My coworker had one and echoed all of the negatives, however she managed with it just being a single-person household. I do too much laundry to have the time to devote to small, long loads or to have to bother with hanging to dry ANYTHING on a good day. On a bad day (ie vomiting child), it would be a nightmare.

  31. posted by Sandra on

    In my opinion, the drying setting on many of these machines is so bad that you might as well just hang your clothes to dry from the start, since you’ll have to do it anyway. No experience with this specific machine, though.

  32. posted by Jen on

    I’ve used something comparable for ~10 years now. However, on the grounds of conserving energy, I don’t use the dryer except in emergency (once so far this year). My washer is A rated (possibly AA, I can’t remember). I live in an apt under 500 sq feet, and have a stand for my clothes to dry them. It’s just a matter of a bit of organisation.

    Apartment complexes here don’t have shared laundry facilities that you have and laundromats tend to be in student areas, not that common and rarely with parking near by.

    Relative to US size appliances it’s tiny – but in my small apt, and living on my own, it’s perfect.

  33. posted by Jeanne B. on

    I’m wondering if this would work in the living quarters of a horse trailer? For long-term stays at RV parks, it sure would be a money saver.

  34. posted by shioru on

    Have the LG version – it’s great! It’s not and will never be better than a regular washer dryer pair, but for those with no space for both, it does as good a job as you would expect. Takes over 3 hours for a full wash and dry, but I can get a Queen set of sheets and some towels done in just one (three-hour) load.

    No maintenance issues yet.I have had the LG for over a year now and it gets used about 4, 5 times a week. Even though the cycle takes forever, you can programme it to go off in the middle of the night so it completes when you wake up. Powering the unit off and on resets the child lock mechanism so you can get at your clothes while they’re still steaming hot – voila, minimal wrinkles.

  35. posted by Gordon on

    I had a version of this (Thor) at an apartment.
    I cannot recommend a combo washer/dryer at all.

    The concept is that you could throw laundry in and come back and it’s all done.

    The practice is that you need to fluff the clothes between washing/drying to get them both dry and not-wrinkly.

    Combine this with it being too small to do all of your linens in one load and it’s just ridiculous.

    It’s good for socks, underwear and dish towels but not much else.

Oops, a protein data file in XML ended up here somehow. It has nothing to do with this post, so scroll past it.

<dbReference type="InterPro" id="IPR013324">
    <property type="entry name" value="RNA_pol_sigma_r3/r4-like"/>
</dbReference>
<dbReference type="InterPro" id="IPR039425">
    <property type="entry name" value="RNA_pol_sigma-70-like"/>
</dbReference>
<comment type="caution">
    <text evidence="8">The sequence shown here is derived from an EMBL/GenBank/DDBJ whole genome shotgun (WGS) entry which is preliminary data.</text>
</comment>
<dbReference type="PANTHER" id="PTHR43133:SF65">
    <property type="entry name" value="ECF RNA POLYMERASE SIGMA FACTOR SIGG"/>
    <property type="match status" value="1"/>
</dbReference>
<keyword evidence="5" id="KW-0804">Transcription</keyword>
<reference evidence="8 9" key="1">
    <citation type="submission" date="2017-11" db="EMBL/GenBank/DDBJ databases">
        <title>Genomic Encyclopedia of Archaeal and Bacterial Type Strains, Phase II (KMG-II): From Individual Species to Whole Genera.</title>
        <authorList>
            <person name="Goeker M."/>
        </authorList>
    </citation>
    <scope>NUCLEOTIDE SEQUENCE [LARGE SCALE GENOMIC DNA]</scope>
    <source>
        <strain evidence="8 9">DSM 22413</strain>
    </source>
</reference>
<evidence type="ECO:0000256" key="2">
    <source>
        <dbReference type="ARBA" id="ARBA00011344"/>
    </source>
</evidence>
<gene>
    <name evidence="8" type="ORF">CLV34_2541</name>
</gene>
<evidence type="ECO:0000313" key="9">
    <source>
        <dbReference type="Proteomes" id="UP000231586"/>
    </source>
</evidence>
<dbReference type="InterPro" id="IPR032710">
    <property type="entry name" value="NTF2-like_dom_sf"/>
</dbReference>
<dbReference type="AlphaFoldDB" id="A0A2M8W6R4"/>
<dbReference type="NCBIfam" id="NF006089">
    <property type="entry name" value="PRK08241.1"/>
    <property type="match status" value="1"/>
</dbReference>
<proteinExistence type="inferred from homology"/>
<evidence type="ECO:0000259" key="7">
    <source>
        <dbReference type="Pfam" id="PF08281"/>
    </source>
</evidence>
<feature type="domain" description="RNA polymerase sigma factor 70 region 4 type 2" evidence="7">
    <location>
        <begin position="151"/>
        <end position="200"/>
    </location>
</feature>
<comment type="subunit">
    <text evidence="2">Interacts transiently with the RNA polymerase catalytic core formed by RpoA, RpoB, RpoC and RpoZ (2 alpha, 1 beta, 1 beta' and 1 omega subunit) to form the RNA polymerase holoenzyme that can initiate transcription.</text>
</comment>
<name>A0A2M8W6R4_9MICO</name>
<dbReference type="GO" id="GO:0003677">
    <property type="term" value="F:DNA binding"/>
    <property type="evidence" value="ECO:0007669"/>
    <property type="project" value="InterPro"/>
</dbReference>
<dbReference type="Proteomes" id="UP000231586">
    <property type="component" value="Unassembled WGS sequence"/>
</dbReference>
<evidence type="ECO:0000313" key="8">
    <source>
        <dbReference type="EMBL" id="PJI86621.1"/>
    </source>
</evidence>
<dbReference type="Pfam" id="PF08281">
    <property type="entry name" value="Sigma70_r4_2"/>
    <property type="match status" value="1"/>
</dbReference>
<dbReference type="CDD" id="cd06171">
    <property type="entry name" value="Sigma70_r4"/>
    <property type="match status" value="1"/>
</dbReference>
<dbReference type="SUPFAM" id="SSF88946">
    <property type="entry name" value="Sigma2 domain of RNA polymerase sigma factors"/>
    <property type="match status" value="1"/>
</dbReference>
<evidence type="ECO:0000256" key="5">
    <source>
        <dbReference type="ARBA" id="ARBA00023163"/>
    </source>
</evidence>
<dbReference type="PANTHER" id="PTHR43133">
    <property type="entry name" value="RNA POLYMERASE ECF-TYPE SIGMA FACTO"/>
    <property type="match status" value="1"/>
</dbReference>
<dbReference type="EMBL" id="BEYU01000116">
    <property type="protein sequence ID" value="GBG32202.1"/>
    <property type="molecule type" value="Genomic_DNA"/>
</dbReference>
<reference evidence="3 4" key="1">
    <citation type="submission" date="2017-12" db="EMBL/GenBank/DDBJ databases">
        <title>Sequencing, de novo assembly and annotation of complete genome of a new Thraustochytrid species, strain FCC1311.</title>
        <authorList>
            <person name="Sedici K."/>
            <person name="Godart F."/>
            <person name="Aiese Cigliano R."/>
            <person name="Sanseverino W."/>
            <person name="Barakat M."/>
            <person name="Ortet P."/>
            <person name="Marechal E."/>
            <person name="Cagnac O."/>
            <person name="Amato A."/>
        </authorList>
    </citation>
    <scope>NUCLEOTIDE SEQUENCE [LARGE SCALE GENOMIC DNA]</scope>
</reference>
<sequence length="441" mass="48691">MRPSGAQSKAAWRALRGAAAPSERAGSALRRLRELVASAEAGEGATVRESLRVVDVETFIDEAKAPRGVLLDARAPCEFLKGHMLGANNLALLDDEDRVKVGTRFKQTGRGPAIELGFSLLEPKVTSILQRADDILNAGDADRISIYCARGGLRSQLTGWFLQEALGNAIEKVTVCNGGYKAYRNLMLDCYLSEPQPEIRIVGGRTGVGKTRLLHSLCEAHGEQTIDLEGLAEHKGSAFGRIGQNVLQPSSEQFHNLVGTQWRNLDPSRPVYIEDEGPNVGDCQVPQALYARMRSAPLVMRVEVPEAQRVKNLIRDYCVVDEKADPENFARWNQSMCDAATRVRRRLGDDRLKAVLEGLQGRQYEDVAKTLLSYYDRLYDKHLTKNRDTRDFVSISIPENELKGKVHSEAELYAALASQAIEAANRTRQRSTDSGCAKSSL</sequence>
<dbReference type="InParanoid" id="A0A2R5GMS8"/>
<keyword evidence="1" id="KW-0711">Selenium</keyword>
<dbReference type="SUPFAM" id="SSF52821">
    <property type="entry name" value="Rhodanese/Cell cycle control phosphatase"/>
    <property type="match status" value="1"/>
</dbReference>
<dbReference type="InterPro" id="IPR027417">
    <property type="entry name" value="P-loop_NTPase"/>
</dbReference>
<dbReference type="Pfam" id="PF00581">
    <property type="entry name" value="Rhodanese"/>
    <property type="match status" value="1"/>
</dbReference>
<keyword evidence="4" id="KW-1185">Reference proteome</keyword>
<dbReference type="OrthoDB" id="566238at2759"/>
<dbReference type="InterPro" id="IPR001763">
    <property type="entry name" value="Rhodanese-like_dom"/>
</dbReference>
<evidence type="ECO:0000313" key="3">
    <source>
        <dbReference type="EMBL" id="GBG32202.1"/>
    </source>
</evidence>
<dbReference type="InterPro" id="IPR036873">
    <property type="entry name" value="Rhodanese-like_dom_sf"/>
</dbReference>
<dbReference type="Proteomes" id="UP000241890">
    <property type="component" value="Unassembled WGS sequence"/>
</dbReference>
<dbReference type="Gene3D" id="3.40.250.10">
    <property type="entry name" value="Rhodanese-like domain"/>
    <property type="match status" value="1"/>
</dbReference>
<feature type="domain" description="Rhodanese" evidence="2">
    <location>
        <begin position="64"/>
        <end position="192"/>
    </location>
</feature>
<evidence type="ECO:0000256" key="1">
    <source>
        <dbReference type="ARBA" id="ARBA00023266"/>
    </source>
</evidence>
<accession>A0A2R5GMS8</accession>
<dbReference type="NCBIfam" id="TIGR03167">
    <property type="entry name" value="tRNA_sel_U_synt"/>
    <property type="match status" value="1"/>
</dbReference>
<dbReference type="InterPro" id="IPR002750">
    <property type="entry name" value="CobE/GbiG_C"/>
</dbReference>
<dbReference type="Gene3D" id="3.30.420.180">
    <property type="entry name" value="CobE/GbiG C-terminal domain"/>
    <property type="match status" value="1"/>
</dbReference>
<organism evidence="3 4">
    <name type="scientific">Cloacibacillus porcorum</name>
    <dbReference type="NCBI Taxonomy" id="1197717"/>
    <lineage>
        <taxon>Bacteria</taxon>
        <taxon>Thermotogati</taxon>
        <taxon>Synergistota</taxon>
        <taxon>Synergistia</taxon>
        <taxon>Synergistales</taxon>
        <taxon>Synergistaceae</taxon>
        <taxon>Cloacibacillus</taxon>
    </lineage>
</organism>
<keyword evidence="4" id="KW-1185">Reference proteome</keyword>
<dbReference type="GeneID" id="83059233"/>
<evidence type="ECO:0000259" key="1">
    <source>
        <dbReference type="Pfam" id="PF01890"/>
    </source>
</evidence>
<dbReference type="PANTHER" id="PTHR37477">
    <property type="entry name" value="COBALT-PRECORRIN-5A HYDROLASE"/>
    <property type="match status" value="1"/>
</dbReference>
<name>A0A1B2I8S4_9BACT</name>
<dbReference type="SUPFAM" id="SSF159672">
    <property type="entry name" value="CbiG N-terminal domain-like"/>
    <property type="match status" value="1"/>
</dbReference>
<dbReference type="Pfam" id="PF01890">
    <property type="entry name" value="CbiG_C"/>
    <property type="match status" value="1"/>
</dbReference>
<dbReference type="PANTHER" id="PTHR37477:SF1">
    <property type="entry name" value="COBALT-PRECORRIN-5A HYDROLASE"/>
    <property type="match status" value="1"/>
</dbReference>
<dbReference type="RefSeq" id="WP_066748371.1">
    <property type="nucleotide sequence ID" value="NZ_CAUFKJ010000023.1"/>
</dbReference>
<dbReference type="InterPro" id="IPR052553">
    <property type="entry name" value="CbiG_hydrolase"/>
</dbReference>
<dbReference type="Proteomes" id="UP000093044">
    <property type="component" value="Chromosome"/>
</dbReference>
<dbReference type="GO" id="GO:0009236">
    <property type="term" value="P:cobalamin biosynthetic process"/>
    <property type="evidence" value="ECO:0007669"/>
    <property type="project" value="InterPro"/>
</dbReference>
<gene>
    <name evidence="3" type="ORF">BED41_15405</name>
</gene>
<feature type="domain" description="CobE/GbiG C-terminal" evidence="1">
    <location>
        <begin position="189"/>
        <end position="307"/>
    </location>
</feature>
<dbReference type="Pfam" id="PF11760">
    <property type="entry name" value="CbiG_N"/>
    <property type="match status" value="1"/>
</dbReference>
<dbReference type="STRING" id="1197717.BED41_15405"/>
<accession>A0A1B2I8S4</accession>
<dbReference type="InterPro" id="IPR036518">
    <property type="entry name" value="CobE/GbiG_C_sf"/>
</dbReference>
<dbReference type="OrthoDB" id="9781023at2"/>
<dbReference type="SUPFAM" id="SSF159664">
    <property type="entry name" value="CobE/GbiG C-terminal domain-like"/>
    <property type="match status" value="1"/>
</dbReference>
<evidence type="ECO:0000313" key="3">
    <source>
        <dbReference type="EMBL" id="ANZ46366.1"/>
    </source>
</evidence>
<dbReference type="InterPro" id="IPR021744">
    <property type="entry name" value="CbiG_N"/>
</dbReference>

36. posted by Marisa on

    I have the largest LG washer/dryer combo available and I have nothing but good things to say about it. It handles nearly the same capacity as my old washer and dryer pair and takes up so much less space in my kitchen. It does a serviceable job of drying and I find that as long as you fold your clothes directly out of the machine, things aren’t particularly wrinkled. It does take 4-5 hours to do a load of laundry, but I find that as long as I do a load every other day or so while I’m at work, I’m never overrun with laundry and I don’t mind the length of time.

    Overall, I have no regrets and would encourage anyone to get one of these machines (keeping in mind that I only have experience with the largest capacity unit).

  37. posted by Amy on

    We’ve got a similar unit at where I live. It’s OK, but you can’t dry a lot of laundry at the same time – and it takes hours. So I’m now only drying sheets and towels on a looong looong drying programme, and I hang the rest of my clothes to dry in the air.

    It’s a space saver, but in my own place I’d like a regular washing + drying machine though — the all-in-one does not beat the usual thing…

  38. posted by Jacque on

    I really appreciate the LG unit that I have. Wrinkliness varies with the amount of clothes you try to cram into it, and can be solved by doing smaller loads more often. I previously had a model made by Ariston, and that was not a well-made unit and I had problems. Both of these machines cooled the drying air using water, not venting into the apartment (ref. Kyle’s comment). My LG does not require me to wait 15 minutes to open the door (ref. Todd – maybe his machine needs servicing).

    So I think it’s more about the actual manufacturer, not the concept.

  39. posted by Ellis on

    If you are really short for space washer/dryers are great. To save even more space I would recommend going to the launderette…

    The other downside with washer/dryers is they can be very heavy on the electricity side so pricey to run (though my experience has been many if not most Americans worry about power consumption- apologies for generalising).

    With that said… if I had to go back to using one I would with no qualms

  40. posted by Sandy on